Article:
A Florida sheriff is ending the controversial work release program that allowed Jeffrey Epstein to leave jail for 12 hours a day about a decade ago, according to a press release.
Palm Beach Sheriff Ric Bradshaw decided to terminate the program after receiving criticism for allowing Epstein to participate after almost three dozen underage girls accused him of sexually abusing them, The Miami Herald reported Monday.
A judge’s order will now be required for any prisoner to do in-home detention or work outside of jail, the release said. Previously, the sheriff could decide.
“This decision not only saves money by placing inmates at their home on house arrest, but also places total control of the decision-making process in the hands of the court system, and the presiding judge,” the release said.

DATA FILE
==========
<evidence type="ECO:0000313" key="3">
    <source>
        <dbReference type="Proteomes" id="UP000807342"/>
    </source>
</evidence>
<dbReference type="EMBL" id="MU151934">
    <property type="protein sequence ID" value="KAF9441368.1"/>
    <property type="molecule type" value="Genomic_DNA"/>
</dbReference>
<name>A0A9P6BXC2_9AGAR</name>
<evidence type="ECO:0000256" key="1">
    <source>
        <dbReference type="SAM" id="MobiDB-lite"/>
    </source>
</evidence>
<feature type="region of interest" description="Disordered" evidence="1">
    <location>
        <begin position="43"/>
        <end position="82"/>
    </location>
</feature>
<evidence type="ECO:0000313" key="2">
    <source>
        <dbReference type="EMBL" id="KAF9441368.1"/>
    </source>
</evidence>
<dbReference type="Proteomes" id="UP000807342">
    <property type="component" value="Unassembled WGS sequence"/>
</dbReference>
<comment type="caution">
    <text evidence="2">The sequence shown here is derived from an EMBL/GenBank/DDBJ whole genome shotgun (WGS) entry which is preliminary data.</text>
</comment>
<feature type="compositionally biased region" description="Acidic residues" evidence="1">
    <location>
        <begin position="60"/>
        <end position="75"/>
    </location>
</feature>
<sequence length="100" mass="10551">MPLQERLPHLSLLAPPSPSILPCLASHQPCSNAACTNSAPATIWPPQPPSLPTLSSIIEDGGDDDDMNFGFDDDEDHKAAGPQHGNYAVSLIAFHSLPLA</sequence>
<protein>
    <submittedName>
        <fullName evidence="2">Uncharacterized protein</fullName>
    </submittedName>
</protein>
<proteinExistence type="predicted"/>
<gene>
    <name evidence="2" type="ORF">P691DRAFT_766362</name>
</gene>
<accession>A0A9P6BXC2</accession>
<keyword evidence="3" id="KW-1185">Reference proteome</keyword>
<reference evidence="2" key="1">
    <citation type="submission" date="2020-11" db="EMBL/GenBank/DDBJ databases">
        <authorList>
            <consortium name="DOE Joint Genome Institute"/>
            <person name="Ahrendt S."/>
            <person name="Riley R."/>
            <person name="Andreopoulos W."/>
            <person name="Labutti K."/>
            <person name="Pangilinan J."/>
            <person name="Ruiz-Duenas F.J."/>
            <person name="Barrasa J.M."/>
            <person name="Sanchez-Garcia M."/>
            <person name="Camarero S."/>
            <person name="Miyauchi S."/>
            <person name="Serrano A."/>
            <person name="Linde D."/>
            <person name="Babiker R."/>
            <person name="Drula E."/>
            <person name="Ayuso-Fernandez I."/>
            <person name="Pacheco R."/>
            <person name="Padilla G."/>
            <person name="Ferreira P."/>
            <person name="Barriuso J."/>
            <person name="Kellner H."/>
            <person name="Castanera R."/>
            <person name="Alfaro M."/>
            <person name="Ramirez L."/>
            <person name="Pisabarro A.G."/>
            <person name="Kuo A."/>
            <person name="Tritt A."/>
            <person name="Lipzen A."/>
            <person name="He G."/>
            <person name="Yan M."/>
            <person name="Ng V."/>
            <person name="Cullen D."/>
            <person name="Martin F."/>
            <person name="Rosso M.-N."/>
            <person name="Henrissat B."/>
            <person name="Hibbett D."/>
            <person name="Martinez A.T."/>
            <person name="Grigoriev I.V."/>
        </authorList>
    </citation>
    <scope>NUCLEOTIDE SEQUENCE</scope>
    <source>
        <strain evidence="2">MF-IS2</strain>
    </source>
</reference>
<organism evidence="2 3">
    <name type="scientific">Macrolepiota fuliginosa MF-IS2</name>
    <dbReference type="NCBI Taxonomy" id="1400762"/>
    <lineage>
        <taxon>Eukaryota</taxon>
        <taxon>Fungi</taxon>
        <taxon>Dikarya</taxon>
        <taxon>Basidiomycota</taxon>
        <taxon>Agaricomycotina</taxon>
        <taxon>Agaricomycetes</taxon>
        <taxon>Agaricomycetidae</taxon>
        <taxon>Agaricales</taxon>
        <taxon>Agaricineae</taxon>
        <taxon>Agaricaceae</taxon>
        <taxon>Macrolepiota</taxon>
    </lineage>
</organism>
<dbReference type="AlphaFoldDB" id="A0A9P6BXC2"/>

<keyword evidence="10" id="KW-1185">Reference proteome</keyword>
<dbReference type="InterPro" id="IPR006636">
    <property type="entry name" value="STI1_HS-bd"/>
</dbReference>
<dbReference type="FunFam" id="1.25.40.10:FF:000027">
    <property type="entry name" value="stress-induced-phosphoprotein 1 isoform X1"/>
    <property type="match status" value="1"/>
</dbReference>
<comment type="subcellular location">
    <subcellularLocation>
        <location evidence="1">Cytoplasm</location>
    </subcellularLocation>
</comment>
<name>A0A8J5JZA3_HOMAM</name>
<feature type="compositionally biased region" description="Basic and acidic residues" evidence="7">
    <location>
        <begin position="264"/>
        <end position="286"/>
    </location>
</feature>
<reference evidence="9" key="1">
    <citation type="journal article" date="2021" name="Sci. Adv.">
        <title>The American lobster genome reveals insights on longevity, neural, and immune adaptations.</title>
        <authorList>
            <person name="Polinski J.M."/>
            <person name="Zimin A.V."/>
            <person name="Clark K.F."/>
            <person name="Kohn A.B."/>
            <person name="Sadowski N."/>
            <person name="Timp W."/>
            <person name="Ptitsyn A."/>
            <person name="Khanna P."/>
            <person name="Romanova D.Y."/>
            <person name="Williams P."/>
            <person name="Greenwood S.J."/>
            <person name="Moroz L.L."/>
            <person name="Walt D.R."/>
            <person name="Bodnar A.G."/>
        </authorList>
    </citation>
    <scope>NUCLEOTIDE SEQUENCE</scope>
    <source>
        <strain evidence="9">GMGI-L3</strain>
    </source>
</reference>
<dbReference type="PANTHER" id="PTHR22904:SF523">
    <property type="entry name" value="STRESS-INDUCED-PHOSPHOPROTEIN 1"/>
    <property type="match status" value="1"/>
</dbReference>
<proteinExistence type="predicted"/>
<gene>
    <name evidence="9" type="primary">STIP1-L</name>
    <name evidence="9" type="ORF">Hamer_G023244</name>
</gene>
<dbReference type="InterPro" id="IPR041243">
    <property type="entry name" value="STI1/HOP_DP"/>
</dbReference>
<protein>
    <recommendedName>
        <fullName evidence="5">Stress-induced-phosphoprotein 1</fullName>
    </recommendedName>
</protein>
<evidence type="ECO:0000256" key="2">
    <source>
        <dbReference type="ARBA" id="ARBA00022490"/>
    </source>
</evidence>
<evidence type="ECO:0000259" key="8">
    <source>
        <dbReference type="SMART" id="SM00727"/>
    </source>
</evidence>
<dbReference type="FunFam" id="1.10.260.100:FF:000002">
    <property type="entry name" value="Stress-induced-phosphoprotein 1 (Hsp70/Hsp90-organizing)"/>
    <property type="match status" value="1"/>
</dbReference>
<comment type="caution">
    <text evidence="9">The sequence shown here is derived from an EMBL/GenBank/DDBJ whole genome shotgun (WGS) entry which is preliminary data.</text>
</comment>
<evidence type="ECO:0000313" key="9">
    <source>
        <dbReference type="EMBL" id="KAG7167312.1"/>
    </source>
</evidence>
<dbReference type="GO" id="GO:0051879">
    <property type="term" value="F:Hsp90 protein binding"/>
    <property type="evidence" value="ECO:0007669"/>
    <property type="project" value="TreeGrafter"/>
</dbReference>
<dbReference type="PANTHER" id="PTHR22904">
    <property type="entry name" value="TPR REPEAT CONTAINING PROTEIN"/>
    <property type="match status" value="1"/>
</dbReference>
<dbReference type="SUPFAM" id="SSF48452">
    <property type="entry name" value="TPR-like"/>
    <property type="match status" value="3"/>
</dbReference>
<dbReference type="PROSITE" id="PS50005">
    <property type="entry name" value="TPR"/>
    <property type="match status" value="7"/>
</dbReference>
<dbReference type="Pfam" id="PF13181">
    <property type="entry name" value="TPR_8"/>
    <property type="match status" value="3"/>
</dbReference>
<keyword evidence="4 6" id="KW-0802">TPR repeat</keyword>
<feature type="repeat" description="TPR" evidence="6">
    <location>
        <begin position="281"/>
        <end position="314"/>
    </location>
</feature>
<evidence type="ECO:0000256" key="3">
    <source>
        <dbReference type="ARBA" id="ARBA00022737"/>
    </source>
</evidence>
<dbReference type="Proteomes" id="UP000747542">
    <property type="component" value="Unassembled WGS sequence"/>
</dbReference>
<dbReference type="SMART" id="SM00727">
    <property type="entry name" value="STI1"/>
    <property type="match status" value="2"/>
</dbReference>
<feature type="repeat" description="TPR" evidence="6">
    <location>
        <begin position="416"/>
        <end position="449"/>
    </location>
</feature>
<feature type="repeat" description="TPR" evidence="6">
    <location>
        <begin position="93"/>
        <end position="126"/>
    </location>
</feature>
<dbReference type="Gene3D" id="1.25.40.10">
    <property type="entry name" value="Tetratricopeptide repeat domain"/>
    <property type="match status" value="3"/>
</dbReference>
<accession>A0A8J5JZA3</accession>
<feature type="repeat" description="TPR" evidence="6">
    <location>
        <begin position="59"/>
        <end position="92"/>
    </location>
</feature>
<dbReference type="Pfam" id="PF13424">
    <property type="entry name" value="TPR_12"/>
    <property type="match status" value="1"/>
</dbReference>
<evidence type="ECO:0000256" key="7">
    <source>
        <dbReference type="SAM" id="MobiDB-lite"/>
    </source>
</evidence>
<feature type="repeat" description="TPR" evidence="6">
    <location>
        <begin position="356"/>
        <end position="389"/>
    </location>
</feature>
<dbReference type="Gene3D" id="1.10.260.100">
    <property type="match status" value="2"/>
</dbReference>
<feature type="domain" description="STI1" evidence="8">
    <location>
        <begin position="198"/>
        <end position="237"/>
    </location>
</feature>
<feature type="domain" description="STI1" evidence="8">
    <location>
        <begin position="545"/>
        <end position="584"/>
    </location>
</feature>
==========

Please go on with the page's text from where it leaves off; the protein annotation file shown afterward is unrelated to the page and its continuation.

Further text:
The announcement came the same day a commission studying the program released a report, and the release said the sheriff agreed with the findings.
In 2009, Epstein was granted work release to go to a downtown West Palm Beach high-rise for 12 hours a day, six days a week.
His accusers’ lawyers have said Epstein organized sexual encounters with underage girls during his work release. Although Epstein had paid deputies to act as his security during his release, documents showing who visited the financier have disappeared, according to the Herald.
Sex offenders are not typically given work release, but a sheriff’s office spokesperson told the newspaper Epstein was not a designated sex offender before being released from prison.
The financier’s work release participation came after U.S. attorney for Southern Florida Alexander Acosta decided to allow Epstein to plead guilty to minor prostitution instead of sex trafficking. Epstein was sentenced to 13 months in prison.
Epstein was found dead in his New York cell after being arrested again for allegations of sex trafficking minors. The death has been ruled a suicide.